Wednesday, March 12, 2014
(Continued from page 1)
People march to the Maine State Pier in Portland in January during a rally protesting tar sands oil.
2013 File Photo/Gregory Rec
Ask yourself, what would Amazon have done in this situation?
In January, I placed an order with Longfellow Books for 27 copies of "Children of the Dust Bowl." For some of my students, this would be the first time they had ever completed a book.
This saga of the "Okie" migration to California, their struggles to start a new life despite poverty and discrimination, and their determination to build a school for the migrant children is inspirational for adult learners, many of them immigrants.
Then fate intervened.
By the end of January, only half the order had arrived at the bookstore on Monument Square. As the days went by, my frustration grew: Was it the fault of the shipper? The publisher? The bookstore staff who didn't stay on top of the order?
In the end, it didn't matter who was to blame; my lesson plans were slowly disintegrating in the face of this interminable delay.
Then I was told the other 15 would arrive on Feb. 8 -- the day the megastorm started. I consoled myself that I could retrieve them, assuming FedEx had conquered snowdrifts, on Sunday or Monday and still salvage the semester's assignments.
Saturday evening, I learned of pipes bursting and extensive water damage at Longfellow Books. "Closed indefinitely" read the website. Crap.
Sunday morning, the phone rang. It was co-owner Chris Bowe. "Where's Waterville Street? We're bringing you the books you ordered."
So to the Portland firefighters who salvaged so many books and to the Longfellow staff for its dedication to customers in the face of disaster, thank you!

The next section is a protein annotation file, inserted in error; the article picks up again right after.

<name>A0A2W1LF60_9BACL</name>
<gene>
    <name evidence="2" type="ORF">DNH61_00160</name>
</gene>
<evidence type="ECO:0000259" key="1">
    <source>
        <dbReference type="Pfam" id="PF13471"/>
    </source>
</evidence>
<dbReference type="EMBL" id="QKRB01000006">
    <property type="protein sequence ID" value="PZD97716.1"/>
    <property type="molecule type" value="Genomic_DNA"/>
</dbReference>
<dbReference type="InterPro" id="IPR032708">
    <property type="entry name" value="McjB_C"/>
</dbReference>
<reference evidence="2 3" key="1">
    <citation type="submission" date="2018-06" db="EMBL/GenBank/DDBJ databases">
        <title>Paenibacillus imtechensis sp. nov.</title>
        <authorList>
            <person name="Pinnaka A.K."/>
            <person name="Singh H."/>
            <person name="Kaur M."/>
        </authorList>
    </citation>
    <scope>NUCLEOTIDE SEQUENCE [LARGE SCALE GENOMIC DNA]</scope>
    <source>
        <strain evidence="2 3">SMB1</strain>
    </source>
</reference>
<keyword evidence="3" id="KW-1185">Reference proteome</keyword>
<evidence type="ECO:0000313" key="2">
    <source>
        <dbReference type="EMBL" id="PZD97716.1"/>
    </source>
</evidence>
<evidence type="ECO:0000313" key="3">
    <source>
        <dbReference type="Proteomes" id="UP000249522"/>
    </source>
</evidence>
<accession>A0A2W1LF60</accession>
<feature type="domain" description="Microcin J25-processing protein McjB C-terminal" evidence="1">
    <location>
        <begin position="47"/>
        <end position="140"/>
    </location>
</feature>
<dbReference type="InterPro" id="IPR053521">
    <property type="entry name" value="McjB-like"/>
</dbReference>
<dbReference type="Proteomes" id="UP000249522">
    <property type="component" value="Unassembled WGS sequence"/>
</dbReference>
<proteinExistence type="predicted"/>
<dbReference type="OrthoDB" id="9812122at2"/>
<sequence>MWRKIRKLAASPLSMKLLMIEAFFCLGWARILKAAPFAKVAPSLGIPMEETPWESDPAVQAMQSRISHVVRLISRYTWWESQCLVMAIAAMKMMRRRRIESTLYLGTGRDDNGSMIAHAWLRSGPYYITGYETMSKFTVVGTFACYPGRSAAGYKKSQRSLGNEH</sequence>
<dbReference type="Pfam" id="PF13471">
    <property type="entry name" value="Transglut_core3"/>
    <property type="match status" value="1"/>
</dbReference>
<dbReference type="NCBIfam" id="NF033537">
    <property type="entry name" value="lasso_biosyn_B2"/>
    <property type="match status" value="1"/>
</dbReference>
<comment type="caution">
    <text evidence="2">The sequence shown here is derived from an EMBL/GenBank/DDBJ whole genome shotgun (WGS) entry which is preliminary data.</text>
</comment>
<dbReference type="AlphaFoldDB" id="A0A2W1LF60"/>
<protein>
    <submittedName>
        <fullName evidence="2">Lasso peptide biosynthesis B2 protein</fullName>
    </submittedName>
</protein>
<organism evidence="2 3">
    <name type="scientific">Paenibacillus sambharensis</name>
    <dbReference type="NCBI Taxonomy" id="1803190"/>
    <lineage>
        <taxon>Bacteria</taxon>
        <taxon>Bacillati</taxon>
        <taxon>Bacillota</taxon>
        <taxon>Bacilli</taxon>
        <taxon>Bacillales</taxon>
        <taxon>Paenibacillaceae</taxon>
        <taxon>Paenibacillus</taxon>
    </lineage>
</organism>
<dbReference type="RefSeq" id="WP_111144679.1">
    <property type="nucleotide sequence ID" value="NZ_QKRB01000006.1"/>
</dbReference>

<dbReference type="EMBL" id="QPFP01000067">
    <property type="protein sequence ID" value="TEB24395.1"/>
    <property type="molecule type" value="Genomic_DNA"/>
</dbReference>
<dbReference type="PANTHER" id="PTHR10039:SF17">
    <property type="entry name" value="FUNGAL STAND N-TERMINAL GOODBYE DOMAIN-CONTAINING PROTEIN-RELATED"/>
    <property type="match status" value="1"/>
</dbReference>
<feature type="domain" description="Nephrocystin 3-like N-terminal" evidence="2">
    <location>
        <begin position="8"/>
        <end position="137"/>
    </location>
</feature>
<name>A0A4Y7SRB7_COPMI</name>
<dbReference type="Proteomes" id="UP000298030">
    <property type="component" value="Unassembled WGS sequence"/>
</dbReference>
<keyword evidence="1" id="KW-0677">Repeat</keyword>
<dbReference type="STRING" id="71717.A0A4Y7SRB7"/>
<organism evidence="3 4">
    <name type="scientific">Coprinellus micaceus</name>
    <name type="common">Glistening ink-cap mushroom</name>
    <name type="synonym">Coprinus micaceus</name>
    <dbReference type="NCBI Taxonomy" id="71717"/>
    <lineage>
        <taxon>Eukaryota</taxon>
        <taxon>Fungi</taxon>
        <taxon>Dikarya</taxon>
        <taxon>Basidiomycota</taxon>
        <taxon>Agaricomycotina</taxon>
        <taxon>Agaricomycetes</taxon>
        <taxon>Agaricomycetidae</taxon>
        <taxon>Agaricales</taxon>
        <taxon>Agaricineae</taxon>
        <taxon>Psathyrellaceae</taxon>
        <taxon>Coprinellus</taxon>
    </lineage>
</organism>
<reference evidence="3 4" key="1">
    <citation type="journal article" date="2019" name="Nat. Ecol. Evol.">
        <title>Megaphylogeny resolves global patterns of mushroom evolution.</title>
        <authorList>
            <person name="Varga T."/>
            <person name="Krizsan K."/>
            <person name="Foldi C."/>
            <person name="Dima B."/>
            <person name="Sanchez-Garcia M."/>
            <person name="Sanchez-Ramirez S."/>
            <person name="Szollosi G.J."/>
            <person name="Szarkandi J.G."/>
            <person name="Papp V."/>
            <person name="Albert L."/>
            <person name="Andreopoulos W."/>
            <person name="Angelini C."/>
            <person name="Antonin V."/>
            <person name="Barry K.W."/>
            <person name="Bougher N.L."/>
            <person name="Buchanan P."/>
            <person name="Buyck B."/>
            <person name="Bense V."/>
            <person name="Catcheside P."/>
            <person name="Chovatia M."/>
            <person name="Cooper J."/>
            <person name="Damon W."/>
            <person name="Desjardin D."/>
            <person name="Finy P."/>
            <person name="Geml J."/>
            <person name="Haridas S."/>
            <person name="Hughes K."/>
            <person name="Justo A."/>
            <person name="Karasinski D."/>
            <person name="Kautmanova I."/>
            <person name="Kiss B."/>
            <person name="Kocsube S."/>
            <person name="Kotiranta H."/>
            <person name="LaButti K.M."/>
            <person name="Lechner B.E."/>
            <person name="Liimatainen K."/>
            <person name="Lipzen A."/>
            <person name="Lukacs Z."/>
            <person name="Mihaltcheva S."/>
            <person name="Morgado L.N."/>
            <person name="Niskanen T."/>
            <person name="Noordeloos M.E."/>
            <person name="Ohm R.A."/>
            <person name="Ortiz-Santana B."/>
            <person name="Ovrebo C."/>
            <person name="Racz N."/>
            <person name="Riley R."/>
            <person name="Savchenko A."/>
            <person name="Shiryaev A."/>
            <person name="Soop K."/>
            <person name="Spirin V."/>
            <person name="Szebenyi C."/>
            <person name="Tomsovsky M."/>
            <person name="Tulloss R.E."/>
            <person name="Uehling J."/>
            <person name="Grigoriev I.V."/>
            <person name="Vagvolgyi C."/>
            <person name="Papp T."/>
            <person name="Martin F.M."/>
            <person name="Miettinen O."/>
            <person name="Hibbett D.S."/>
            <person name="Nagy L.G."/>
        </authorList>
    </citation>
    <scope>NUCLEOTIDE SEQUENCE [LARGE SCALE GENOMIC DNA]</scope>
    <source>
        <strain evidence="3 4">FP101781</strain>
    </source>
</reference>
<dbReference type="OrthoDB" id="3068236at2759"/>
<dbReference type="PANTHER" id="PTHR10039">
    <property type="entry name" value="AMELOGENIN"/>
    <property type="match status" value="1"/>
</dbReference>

Let the beautiful friendship Portland has enjoyed over the last decade with our locally owned bookstore continue. It's our turn to return the favor.
Licensing would hold contractors accountable
In the paper on Feb. 4, I read a letter to the editor concerning contractors in Maine ("State must hold contractors accountable") and the state's current lack of ability, or lack of desire, to hold them accountable for their apparently not-so-uncommon incompetent and/or unfair trade acts of practice to the detriment of the general public.
When individuals throughout our nation are seeking to live the so-called "American Dream," where others do not live up to their God-given and state-approved duty to provide for others, taking accountability becomes part of that duty.
Gov. LePage was heard discussing in his State of the State speech the notion of working with people accordingly, where he did not condone individuals doing things for their own best interest "for personal financial gain."
Here is where licensing becomes the practical formality for contractors in the state of Maine, where those individuals providing services for others are held accountable and need to take responsibility for mischievous acts of at least unkindness to other human beings.